Air Travel Organiser's Licence
You may have noticed in the bottom left hand side of all of our web pages there is an ATOL logo – like the one to the right. ATOL 3253 is Honeyguide's unique ATOL number and this shows that all monies paid by you for our air holiday packages are ATOL-protected. The ATOL system is run by the Civil Aviation Authority.
This web page is to explain a little more about this and developments in consumer protection linked to ATOLs.
Your ATOL protection
All the flights and flight-inclusive holidays on this website are financially protected by the ATOL scheme. When you pay you will be supplied with an ATOL Certificate. Please ask for it and check to ensure that everything you booked (flights, hotels and other services) is listed on it.
Please see our booking conditions for further information. The recent additions to these, standard wording from the CAA, you can read by clicking on the red writing to read our ATOL Terms and Conditions. These are now integrated into the booking details in the Honeyguide brochure, and on the PDF booking form/conditions on our booking page).
For more information about financial protection and the ATOL Certificate go to: www.atol.org.uk/ATOLCertificate.
Protecting the consumer
Every tour operator offering 'packages' – that is holidays that include more than one element, such as flights, accommodation and local transport – has to provide the buyer with protection. The framework for this is the EU's Package Travel Directive and UK regulations that flow from that.
When it's a flight-inclusive package – as all Honeyguide holidays presently are – then tour operators must hold an Air Travel Organiser's Licence. It ensures that in the event of a tour operator becoming insolvent, consumers already abroad can complete their holidays and be returned to the UK and those who have paid for their holidays but have not yet departed will receive a full refund.
Honeyguide has held an ATOL for more than 20 years. It's what the CAA calls a 'Small Business ATOL' (SBA), for tour operators running fewer than 500 holidays a year.
The new style ATOL Certificate, issued since October 2012, looks like this (right). Honeyguide presently prints these in black and white.
More information on the ATOL pack peace of mind campaign on the right.
ATOL Protection Contributions
ATOL Protection Contributions (APCs) were introduced in April 2008 to raise funds for the Air Travel Trust Fund (ATTF), which meets the insolvency protection costs of the ATOL scheme. The failure of XL leisure group in September 2008 and the effects of the recession have caused serious financial challenges for the ATTF.
Following a consultation by the CAA in early 2009, the APC paid by travel companies to the ATTF rose from £1 to £2.50 per passenger. This sum is included within the price of your Honeyguide holiday.
Comment: on the one hand, it is irritating that travellers with generally sound small operators are caught by a problem created by the collapse of one large business. On the other hand, it remains a relatively small sum per person to support the robust and valuable ATOL scheme. When it came in, the travel press quoted various leading lights from big operators in the travel industry suggesting this change will bring travel its knees. These claims can be taken with a pinch of salt.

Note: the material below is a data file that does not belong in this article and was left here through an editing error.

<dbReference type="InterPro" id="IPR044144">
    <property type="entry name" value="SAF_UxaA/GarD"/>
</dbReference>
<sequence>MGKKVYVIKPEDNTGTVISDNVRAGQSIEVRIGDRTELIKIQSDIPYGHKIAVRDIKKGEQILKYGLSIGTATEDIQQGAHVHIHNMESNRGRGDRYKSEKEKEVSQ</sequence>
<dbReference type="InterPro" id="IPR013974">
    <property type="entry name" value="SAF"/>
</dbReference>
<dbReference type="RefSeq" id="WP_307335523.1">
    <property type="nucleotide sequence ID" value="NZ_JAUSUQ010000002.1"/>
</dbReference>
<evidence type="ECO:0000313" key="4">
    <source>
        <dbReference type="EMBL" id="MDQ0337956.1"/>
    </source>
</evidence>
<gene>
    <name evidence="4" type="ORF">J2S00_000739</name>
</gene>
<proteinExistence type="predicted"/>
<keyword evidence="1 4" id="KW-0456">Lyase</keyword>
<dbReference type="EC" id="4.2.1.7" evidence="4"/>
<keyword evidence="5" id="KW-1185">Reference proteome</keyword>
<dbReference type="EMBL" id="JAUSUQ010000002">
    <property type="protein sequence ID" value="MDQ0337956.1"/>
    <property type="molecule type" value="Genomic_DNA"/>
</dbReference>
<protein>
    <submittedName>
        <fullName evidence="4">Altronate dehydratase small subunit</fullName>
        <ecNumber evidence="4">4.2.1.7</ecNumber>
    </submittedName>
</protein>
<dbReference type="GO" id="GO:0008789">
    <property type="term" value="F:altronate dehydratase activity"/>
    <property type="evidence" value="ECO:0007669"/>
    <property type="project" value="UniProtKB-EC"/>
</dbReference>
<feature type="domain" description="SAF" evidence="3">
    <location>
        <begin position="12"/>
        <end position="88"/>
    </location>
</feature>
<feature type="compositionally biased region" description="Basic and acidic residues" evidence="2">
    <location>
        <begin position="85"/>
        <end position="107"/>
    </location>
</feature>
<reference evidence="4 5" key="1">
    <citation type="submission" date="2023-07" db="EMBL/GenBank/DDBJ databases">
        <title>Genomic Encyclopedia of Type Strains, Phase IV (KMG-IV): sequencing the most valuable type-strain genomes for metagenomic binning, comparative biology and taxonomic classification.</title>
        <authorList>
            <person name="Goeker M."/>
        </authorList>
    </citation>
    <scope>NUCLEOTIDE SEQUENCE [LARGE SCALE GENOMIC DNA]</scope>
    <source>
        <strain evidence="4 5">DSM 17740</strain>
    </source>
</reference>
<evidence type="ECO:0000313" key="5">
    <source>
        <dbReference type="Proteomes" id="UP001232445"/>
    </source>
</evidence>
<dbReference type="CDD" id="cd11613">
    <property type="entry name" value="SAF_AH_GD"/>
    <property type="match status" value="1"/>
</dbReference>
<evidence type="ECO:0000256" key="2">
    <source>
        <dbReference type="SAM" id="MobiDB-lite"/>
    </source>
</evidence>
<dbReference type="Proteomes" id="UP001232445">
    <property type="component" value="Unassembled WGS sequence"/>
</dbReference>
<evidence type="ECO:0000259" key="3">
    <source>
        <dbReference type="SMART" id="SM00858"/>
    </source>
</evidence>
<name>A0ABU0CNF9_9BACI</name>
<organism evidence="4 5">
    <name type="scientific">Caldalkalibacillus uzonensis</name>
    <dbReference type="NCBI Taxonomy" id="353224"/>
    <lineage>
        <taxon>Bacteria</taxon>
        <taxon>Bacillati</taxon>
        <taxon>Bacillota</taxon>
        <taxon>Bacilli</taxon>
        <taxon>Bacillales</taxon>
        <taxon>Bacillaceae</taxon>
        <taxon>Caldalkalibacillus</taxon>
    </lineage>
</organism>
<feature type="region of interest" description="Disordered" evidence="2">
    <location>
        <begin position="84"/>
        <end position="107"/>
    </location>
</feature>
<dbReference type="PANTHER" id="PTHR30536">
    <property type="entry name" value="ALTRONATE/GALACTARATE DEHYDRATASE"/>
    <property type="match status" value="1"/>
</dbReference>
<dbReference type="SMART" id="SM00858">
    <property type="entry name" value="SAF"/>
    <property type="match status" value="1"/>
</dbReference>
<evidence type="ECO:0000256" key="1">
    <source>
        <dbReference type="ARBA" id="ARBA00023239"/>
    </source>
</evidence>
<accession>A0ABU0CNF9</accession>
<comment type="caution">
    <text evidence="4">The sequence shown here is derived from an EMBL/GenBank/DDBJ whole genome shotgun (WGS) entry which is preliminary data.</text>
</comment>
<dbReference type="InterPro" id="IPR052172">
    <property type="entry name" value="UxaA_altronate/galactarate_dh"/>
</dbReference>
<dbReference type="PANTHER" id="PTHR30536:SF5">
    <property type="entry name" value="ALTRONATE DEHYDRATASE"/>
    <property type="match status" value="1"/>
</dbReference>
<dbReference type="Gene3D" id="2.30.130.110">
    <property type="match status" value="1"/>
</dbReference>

Holidays not covered by Honeyguide's ATOL
Though our holidays are all offered with flights, very occasionally, after consulting the Honeyguide office, a Honeyguider may prefer to:
(1) travel to one of our destinations by means other than flying, or
(2) buy their own flights, nowadays easy to do on the internet and sometimes a practical response when travel arrangements are complex.
At the moment, any travellers for whom Honeyguide does not buy a flight is not covered by Honeyguide's ATOL.
This is a pity as travelling by train, in particular, is a trend we would like to encourage, to reduce dependence on air travel with its contribution to climate change. In time, this may change ...
Future developments for ATOLs
In December 2009, the Department for Transport published proposals
"... for modernising the Civil Aviation Authority’s regulatory framework." (Full details here.) Much of this is to clarify and improve the scope of the ATOL system, especially in the light of some failures of big travel companies and to respond to how people buy holiday components on the internet.
They propose that non-air holidays can be covered by an ATOL in future - see right for the full text.
Honeyguide welcomes this proposed change. In our response to the Department for Transport we said we:
"... support the proposal to extend the scope of ATOLs to non-air packages. This is for the reasons set out in paragraph 13.75, namely to offer protection to consumers but to keep costs low and bureaucracy simple by being able to include a small number of non-air package holidays within the ATOL."
Update, July 2011: the Government’s public consultation on the reform of the Air Travel Organisers’ Licensing (ATOL) Scheme (June 2011)
"The proposal to extend the scope of ATOL to non-flight packages has not been included in the current consultation. This proposal received some support during the 2009 Regulating Air Transport consultation, and we have certainly not ruled out including this measure in the medium to longer term reforms of the ATOL scheme."
First published January 2010, last updated December 2014.